Pros: Replaces certain Apple 3G and mini Docks at a lower price, providing full data and line-out access to supported iPods, and includes a USB 2.0 cable.
Cons: Released a bit late for all but legacy iPod users, not designed to be used with 3G 30GB/40GB and 4G iPods, larger than Apple’s official Dock.
(Updated 9-24-04, 2:30PM PST): In the beginning, it was easy to connect an iPod to a computer: both the iPod and compatible Macintoshes included FireWire ports, so all you needed was a FireWire to FireWire cable. When Apple changed the iPod (and iPod mini) to include Dock Connector ports and use optional Dock cradles, everything changed. Every iPod now has its own Dock ($39) and proprietary Dock Connector-to-FireWire or –USB 2.0 cables (up to $19), and if you change iPods, you’ll likely need to change Docks, too.
Pacific Rim Technologies’ new iCradle might just have the solution you need. It’s a single replacement for certain official Apple Docks, and can be used with multiple types of iPods – a great concept. And unlike the Apple Dock, it uses standard FireWire and USB ports on its back instead of a Dock Connector port.
Pacific Rim even tosses in a free USB 2.0 cable with every iCradle.
As a result, if you own an iPod mini or the right full-sized iPod and don’t have a Dock, the iCradle may give you a very easy and affordable way to cradle and use your iPod wherever you go. Slightly larger in size than a standard Apple Dock, it preserves all of Apple’s functionality – even including the audio line-out jack – at a lower price of $28.99. (After publication of our original review, Pacific Rim dropped the price of the unit from $34.99, making it a more viable competing option.)
It’s also white in color, made from plastic similar enough to the Apple Dock, and easy on the eyes. Two rubber feet on the bottom keep the iCradle steady on a flat surface. The top rear features a large Pacific Rim logo, and the top front includes a small glass jewel that illuminates only when connected to a FireWire port.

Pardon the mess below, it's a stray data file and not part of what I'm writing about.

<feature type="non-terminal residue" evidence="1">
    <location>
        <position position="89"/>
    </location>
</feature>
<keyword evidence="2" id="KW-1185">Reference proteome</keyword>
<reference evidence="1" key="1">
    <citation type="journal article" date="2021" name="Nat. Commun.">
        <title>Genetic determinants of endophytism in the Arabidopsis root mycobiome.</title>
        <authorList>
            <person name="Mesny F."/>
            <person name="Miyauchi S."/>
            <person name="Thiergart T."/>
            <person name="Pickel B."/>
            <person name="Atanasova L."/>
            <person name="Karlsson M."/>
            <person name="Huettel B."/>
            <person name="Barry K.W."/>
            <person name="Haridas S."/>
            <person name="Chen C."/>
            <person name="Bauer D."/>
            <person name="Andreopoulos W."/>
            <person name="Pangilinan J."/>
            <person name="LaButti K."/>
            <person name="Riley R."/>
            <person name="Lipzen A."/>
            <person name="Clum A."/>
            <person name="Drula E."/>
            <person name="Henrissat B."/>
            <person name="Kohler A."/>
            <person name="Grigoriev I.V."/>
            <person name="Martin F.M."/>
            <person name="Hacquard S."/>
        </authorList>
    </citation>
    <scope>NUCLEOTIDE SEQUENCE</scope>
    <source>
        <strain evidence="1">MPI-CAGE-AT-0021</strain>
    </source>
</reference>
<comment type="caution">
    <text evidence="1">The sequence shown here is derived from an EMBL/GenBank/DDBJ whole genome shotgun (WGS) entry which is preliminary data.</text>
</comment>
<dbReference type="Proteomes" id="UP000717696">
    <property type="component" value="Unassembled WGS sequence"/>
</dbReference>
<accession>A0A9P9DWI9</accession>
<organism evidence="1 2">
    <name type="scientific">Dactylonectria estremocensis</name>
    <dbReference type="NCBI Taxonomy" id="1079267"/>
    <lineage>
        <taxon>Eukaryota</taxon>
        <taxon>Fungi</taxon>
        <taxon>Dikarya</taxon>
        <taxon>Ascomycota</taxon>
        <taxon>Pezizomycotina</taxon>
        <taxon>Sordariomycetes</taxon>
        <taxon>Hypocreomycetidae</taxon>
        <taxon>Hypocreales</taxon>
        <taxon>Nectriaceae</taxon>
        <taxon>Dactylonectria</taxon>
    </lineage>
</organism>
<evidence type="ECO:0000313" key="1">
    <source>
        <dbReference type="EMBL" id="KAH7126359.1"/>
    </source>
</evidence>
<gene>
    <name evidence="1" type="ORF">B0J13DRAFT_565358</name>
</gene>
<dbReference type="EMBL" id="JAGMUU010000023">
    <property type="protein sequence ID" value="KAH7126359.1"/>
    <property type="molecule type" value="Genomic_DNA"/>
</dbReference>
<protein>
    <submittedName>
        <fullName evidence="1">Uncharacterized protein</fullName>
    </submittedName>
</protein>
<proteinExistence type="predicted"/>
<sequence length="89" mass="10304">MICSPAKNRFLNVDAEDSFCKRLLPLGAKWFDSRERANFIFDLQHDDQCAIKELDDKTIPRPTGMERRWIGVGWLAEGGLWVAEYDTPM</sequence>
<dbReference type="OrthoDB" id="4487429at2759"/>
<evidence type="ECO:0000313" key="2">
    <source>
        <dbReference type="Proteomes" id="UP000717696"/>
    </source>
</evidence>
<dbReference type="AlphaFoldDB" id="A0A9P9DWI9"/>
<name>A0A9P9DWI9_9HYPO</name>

A somewhat more serious issue is that the iCradle is currently compatible only with certain iPods – the 10/15/20GB versions of 3G and 4G iPods, and iPod minis.
The iCradle wasn’t designed for use with 30 or 40GB iPods of any vintage, so it’s not a complete Dock replacement, and though higher-capacity iPods always come with their own Docks, the iCradle can’t serve as a travel or office backup for such larger iPods.
That means that the only people who are likely to have a use for the iCradle are iPod mini owners and those with 10GB 3G iPods, those 15GB iPods that didn’t include a cradle, and current model 4G 20GB iPods. That may not be a big problem, though, as the iPod minis and lower-end iPods have been among Apple’s biggest sellers because of their $299 and lower price tags, so even if it seems as if the iCradle is useful with only a handful of iPod models, these models likely represent a reasonable percentage of the iPod user base.
Limitations aside, the iCradle works as promised. It’s a full substitute for the iPod mini’s official Dock, and the official Dock for thinner iPods, too. If you have a need to use cheaper (or included) USB-to-USB cables or FireWire-to-FireWire cables instead of Apple’s proprietary iPod cables, the iCradle gives you that option, and it does provide a less expensive route than Apple’s to tap directly into the iPod’s line out audio with a cradle.